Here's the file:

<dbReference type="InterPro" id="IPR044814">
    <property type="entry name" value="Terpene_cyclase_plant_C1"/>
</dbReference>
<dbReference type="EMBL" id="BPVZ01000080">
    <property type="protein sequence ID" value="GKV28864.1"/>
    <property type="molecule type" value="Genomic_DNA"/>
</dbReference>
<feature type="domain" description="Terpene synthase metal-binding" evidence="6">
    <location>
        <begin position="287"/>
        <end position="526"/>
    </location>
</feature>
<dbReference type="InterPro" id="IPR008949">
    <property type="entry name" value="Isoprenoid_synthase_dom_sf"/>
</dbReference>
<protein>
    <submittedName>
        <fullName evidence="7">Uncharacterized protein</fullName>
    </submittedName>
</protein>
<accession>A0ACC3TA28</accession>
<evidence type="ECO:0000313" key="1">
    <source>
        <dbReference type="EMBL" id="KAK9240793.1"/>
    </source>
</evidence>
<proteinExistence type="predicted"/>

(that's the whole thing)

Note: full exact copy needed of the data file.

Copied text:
<dbReference type="InterPro" id="IPR044814">
    <property type="entry name" value="Terpene_cyclase_plant_C1"/>
</dbReference>
<dbReference type="EMBL" id="BPVZ01000080">
    <property type="protein sequence ID" value="GKV28864.1"/>
    <property type="molecule type" value="Genomic_DNA"/>
</dbReference>
<feature type="domain" description="Terpene synthase metal-binding" evidence="6">
    <location>
        <begin position="287"/>
        <end position="526"/>
    </location>
</feature>
<dbReference type="InterPro" id="IPR008949">
    <property type="entry name" value="Isoprenoid_synthase_dom_sf"/>
</dbReference>
<protein>
    <submittedName>
        <fullName evidence="7">Uncharacterized protein</fullName>
    </submittedName>
</protein>
<accession>A0ACC3TA28</accession>
<evidence type="ECO:0000313" key="1">
    <source>
        <dbReference type="EMBL" id="KAK9240793.1"/>
    </source>
</evidence>
<proteinExistence type="predicted"/>